Lets play a guessing game. (how to code this better?)

I am a new Rubyist. I told my friend that I was learning Ruby. He asked
me how that was going and then gave me a little challenge. His
challenge, “Write a text game that guesses numbers 0-100”. My reply,
“you mean it picks a number at random, and you guess the number, it
tells you higher or lower until you get it?”. Up to this point I had not
coded anything in Ruby on my own (aside from the examples in the book)
and I saw this as a great first challenge. So here is what I got. It
took me some time. I ran into trouble because I forgot to take into
consideration the Class of the variables and couldn’t figure out why the
loops weren’t working.
My question to you all… how could I have done this better or do you
seeing anything that is wrong. Attached is the code. Thanks for the
feedback.

Looks good. You don’t need the extra call to_i where it is already an
integer:

random = rand(100)
choice == random

Both expressions are fine without any castiing.

small nit pick. ruby is on my machine in /usr/local/bin … to make
this portable use:

#!/usr/bin/env ruby

I suggest your next task is to break everything down to methods. When
you get comfortable with the concept of methods make your user input
more strict as to only acquire a number. You did a very good job,
Keep it going.

~Stu

On Thu, May 5, 2011 at 1:45 AM, Super G.
[email protected]wrote:

My question to you all… how could I have done this better or do you
seeing anything that is wrong. Attached is the code. Thanks for the
feedback.

Attachments:
http://www.ruby-forum.com/attachment/6168/100guess.rb

Hi, Super G. :slight_smile:

Congratulations on your first program! Hope you’re enjoying Ruby.
Here are some thoughts, that might be helpful:

  • On line1 your shebang is #!/usr/bin/ruby, but the best shebang is
    #!/usr/bin/env ruby because Ruby can be located in lots of different
    places, but env is always (I think) located in /usr/bin/env, and it is
    smart
    enough to figure out where your real Ruby is and then invoke it.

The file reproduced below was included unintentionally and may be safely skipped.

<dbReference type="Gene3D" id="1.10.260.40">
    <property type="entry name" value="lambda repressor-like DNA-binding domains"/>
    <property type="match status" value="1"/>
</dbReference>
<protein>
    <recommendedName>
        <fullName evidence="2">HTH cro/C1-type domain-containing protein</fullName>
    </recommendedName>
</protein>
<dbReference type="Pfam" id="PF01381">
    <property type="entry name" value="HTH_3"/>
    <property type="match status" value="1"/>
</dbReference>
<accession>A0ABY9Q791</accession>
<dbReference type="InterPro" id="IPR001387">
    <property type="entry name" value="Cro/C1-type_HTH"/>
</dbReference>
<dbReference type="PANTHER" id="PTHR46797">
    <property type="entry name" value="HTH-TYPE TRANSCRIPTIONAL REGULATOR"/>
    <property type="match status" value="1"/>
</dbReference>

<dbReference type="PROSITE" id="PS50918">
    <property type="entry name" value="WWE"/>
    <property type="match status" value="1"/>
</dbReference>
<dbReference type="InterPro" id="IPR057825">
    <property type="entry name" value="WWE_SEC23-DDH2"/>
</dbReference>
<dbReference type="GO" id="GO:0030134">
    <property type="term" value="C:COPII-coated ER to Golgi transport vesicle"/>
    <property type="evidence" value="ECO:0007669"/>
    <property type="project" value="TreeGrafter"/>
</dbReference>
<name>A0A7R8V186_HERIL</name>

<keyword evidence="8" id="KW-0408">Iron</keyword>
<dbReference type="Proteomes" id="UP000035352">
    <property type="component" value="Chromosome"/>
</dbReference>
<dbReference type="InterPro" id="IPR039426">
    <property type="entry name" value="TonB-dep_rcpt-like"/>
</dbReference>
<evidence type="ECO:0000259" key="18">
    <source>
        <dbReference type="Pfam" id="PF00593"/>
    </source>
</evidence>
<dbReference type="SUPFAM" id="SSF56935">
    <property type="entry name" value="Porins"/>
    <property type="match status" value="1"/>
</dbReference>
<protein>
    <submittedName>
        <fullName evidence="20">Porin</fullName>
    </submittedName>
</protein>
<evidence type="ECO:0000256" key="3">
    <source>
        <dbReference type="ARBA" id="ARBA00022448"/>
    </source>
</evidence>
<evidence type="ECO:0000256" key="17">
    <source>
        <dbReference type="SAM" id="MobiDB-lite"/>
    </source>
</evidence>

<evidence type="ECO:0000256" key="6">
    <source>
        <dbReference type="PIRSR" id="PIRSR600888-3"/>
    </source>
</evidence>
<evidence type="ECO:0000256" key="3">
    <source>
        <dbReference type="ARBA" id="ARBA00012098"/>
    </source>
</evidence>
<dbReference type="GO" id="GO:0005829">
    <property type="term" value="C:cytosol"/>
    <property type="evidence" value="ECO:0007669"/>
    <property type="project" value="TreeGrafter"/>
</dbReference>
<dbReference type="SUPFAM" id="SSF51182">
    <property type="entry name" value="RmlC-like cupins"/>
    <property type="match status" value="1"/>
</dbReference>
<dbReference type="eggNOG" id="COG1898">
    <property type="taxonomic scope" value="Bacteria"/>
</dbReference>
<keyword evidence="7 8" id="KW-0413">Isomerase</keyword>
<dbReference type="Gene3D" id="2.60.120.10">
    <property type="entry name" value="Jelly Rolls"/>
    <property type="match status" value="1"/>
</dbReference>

• On line 4, you have rand(100).to_i, rand already returns an integer
    when
    you pass it a parameter, so you don’t need to use to_i on it (
    http://www.ruby-doc.org/core/classes/Kernel.html#M001388)

  • For that variable, I would have probably named it “target” rather than
    “random”, I think this clearer.

  • On line 11, if choice > random.to_i again you are converting it to
    an
    integer, but it is already an integer. (not harmful, but redundant and
    thus
    confusing as it makes reader say “wait, I thought it was an integer
    already,
    what did I miss?”)

  • Lines 13-14 look like this:
    if choice > random.to_i
    puts “\nIncorrect, please choose a lower number.”
    else puts “\nIncorrect, please choose a higher number.”
    end

Your indenting is off, the if/else/end should be at the same level, and
for
multiline conditionals, the code would go between them, so it should
look
like this:

if choice > target
puts “\nIncorrect, please choose a lower number.”
else
puts “\nIncorrect, please choose a higher number.”
end

I would personally probably save space by putting the conditional into
the
string like this:
puts “\nIncorrect, please choose a #{if choice > target then ‘higher’
else
‘lower’ end} number”

I’m not sure whether many other Rubyists would do that or not, but I
like it
much better.

  • On line 16, you have gets.chomp.to_i The chomp here is unnecessary,
    because to_i will disregard anything after the digit.

Anyway, nice job. Keep it up, after you get comfortable with the
language,
you can play with gems, which is where all the fun stuff is!

There’s a small bug:

====
puts “Choose a number between 0 and 100”
random = rand(100).to_i

This actually produces numbers between 0 and 99 inclusive, not 0 and
100. Also the name “random” doesn’t describe the point of the variable